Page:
But here's what you wouldn't expect: The pair's scheme has come to life, a result of a Stanford-NASA collaboration to develop the physiological monitor and test it in a gamut of extreme environments. If the device passes NASA muster next year, it will become part of astronauts' wardrobes and will connect them to doctors who can monitor their health in real-time - something outside the realm of possibility given current NASA technology. Meanwhile, the team is using the device, called LifeGuard, to gather physiological data of use to the space program and is exploring terrestrial uses as well.
Today Montgomery, a researcher in the School of Medicine's surgery department, is director of engineering at the Stanford University-NASA National Center for Space Biological Technologies, and Mundt, also a researcher in surgery, is the center's chief hardware engineer. The center picks up where Montgomery and Mundt's previous collaborations with NASA left off.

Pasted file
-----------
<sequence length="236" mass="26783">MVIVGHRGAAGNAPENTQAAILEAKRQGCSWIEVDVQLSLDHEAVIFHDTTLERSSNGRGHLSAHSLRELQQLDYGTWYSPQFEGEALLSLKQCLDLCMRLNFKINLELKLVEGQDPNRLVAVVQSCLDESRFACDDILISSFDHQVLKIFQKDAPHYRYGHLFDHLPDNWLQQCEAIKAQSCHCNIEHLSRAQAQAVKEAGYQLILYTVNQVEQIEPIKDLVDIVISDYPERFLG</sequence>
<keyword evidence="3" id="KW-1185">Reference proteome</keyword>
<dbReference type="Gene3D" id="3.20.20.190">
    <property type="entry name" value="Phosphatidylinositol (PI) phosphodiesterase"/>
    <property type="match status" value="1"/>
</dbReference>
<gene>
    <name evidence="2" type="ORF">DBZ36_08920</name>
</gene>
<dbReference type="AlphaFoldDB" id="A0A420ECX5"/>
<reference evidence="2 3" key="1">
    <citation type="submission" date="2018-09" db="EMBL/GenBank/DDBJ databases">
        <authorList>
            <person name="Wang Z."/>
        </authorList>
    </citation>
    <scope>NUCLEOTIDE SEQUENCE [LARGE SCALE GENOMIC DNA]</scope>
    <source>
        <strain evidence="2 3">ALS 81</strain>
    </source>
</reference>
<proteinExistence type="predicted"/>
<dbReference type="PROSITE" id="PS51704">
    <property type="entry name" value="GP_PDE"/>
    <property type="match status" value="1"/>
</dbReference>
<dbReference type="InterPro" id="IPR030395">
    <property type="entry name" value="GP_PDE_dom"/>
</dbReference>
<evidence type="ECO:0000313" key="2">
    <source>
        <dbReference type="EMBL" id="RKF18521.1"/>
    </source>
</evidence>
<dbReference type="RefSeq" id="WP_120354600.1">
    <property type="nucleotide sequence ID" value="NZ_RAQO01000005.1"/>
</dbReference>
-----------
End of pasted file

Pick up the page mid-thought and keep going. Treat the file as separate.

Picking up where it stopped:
At the time of the Las Vegas conference, Montgomery and Mundt had created a personal physiological monitor demo for John Hines, manager of the astrobionics program at NASA Ames in nearby Mountain View. "We used the demo to help engineers at NASA Johnson Space Center start figuring out what they'd need for the astronauts. They could play with it and zero in on the requirements," said Montgomery.
Though similar devices existed, none provided the wearability and functionality NASA required. After Montgomery and Mundt received the go-ahead fr